The first account of the religion of the Bab appeared in North America in 1866. Wendell Phillips Garrison, son of the most famous abolitionist, William Lloyd Garrison, wrote the article “A New Religion,” in The Nation.
The Bab was described as “addicted to religious thought and novel ideas,” as having “great physical beauty, great simplicity of manners, and sweetness of character,” and that he “resolved upon the destruction of Islam.” Most of the details related to the Bab were not accurate.
Tahirih was described as one of, “the most striking apparitions to shed lustre on Babism.” She had “extraordinary beauty,” “eloquence,” and “purity of manners,” and she “preached the abolition of veiling and polygamy.”
Garrison commented on the “oriental” nature of the Bab’s teachings as being progressive by Persian standards of the time, reflecting the “orientalist” bias of Europeans:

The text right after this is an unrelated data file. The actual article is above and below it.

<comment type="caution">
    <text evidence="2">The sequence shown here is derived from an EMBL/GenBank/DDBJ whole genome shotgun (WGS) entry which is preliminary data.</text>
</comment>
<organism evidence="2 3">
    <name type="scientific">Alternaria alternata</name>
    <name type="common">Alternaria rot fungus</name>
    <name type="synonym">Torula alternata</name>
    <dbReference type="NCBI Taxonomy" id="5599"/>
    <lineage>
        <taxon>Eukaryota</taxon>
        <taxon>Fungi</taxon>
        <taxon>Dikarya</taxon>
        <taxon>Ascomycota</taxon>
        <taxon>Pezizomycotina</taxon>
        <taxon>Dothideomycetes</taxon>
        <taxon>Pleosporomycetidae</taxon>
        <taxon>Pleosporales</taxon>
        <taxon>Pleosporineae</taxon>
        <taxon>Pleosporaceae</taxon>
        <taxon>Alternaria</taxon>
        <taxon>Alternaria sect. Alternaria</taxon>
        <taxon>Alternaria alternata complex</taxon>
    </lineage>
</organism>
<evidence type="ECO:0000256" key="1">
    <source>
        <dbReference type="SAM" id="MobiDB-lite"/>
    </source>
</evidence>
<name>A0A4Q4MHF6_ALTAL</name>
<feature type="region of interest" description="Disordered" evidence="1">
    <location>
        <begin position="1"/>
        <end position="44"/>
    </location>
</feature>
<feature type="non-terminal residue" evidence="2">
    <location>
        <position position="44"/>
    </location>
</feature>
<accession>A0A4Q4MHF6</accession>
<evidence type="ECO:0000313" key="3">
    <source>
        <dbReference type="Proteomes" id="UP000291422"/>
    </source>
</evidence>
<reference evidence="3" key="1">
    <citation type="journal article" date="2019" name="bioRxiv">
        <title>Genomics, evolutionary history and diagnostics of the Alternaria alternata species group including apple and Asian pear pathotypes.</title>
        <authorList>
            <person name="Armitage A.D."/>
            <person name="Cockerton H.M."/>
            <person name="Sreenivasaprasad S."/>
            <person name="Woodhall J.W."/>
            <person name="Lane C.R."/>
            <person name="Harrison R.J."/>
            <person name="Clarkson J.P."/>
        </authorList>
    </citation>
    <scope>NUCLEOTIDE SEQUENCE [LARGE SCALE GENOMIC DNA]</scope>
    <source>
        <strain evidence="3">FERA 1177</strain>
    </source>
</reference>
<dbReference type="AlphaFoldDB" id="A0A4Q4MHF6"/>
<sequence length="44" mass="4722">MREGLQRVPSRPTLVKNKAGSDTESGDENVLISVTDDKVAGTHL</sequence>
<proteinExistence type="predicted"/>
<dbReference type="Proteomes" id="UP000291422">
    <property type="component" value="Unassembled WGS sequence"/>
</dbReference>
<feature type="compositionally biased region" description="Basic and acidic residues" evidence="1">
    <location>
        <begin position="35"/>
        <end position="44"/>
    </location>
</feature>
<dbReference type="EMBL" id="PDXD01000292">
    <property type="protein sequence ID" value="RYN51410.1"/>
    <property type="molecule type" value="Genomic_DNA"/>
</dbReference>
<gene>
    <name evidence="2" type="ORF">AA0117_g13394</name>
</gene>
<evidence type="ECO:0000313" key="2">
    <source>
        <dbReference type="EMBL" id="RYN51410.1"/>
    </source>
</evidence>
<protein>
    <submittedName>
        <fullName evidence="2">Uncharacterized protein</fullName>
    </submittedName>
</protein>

“The re-birth in this system of the mystical fancies and many of the puerile superstitions of Oriental superstitions of Oriental antiquity, in combination with some of the most modern and most advanced ideas of the Western mind, is a very curious spectacle.”
He wonders whether Babis will join the growing nationalist movement and call for an armed uprising or become obsolete. There is no mention of the role of the Bab’s role as forerunner of Baha’u’llah.
Click below for an excellent documentary on the abolitionists, including William Lloyd Garrison.